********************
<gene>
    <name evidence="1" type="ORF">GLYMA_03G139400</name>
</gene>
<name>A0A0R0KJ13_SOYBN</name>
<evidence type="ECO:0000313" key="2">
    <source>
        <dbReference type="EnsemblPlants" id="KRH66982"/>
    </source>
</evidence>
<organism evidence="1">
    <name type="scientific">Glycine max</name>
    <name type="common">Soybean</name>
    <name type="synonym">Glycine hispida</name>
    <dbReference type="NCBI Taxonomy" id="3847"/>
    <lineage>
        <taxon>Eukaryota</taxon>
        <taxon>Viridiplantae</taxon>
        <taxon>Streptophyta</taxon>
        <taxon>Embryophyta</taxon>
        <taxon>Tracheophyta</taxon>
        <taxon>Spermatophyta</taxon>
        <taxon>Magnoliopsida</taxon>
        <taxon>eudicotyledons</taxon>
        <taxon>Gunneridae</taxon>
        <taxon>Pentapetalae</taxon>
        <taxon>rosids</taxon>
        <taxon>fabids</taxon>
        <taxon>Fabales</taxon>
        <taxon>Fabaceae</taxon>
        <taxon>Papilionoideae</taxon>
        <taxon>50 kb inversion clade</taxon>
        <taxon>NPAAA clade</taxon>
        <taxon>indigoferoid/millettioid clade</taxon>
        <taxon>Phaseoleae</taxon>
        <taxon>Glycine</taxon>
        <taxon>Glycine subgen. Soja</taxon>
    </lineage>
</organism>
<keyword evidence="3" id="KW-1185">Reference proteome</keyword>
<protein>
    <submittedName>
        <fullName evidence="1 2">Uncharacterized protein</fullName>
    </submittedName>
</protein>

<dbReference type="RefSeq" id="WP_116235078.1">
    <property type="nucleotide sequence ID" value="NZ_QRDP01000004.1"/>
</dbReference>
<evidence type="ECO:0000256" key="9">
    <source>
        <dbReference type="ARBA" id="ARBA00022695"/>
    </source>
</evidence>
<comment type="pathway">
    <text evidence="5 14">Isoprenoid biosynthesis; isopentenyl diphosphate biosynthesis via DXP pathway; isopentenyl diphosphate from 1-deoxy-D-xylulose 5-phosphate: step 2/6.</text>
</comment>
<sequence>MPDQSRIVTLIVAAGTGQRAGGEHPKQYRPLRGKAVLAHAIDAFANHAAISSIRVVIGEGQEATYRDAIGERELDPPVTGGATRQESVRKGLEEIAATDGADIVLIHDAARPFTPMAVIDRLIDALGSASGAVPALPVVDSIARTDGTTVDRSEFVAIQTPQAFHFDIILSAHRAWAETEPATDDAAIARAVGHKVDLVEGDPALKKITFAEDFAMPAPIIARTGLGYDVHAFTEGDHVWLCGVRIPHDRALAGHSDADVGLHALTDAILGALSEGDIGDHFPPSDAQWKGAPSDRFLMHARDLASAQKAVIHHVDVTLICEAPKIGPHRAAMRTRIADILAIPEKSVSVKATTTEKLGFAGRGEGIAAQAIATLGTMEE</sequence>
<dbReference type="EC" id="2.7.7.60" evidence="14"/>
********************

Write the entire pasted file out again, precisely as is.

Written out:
<gene>
    <name evidence="1" type="ORF">GLYMA_03G139400</name>
</gene>
<name>A0A0R0KJ13_SOYBN</name>
<evidence type="ECO:0000313" key="2">
    <source>
        <dbReference type="EnsemblPlants" id="KRH66982"/>
    </source>
</evidence>
<organism evidence="1">
    <name type="scientific">Glycine max</name>
    <name type="common">Soybean</name>
    <name type="synonym">Glycine hispida</name>
    <dbReference type="NCBI Taxonomy" id="3847"/>
    <lineage>
        <taxon>Eukaryota</taxon>
        <taxon>Viridiplantae</taxon>
        <taxon>Streptophyta</taxon>
        <taxon>Embryophyta</taxon>
        <taxon>Tracheophyta</taxon>
        <taxon>Spermatophyta</taxon>
        <taxon>Magnoliopsida</taxon>
        <taxon>eudicotyledons</taxon>
        <taxon>Gunneridae</taxon>
        <taxon>Pentapetalae</taxon>
        <taxon>rosids</taxon>
        <taxon>fabids</taxon>
        <taxon>Fabales</taxon>
        <taxon>Fabaceae</taxon>
        <taxon>Papilionoideae</taxon>
        <taxon>50 kb inversion clade</taxon>
        <taxon>NPAAA clade</taxon>
        <taxon>indigoferoid/millettioid clade</taxon>
        <taxon>Phaseoleae</taxon>
        <taxon>Glycine</taxon>
        <taxon>Glycine subgen. Soja</taxon>
    </lineage>
</organism>
<keyword evidence="3" id="KW-1185">Reference proteome</keyword>
<protein>
    <submittedName>
        <fullName evidence="1 2">Uncharacterized protein</fullName>
    </submittedName>
</protein>

<dbReference type="RefSeq" id="WP_116235078.1">
    <property type="nucleotide sequence ID" value="NZ_QRDP01000004.1"/>
</dbReference>
<evidence type="ECO:0000256" key="9">
    <source>
        <dbReference type="ARBA" id="ARBA00022695"/>
    </source>
</evidence>
<comment type="pathway">
    <text evidence="5 14">Isoprenoid biosynthesis; isopentenyl diphosphate biosynthesis via DXP pathway; isopentenyl diphosphate from 1-deoxy-D-xylulose 5-phosphate: step 2/6.</text>
</comment>
<sequence>MPDQSRIVTLIVAAGTGQRAGGEHPKQYRPLRGKAVLAHAIDAFANHAAISSIRVVIGEGQEATYRDAIGERELDPPVTGGATRQESVRKGLEEIAATDGADIVLIHDAARPFTPMAVIDRLIDALGSASGAVPALPVVDSIARTDGTTVDRSEFVAIQTPQAFHFDIILSAHRAWAETEPATDDAAIARAVGHKVDLVEGDPALKKITFAEDFAMPAPIIARTGLGYDVHAFTEGDHVWLCGVRIPHDRALAGHSDADVGLHALTDAILGALSEGDIGDHFPPSDAQWKGAPSDRFLMHARDLASAQKAVIHHVDVTLICEAPKIGPHRAAMRTRIADILAIPEKSVSVKATTTEKLGFAGRGEGIAAQAIATLGTMEE</sequence>
<dbReference type="EC" id="2.7.7.60" evidence="14"/>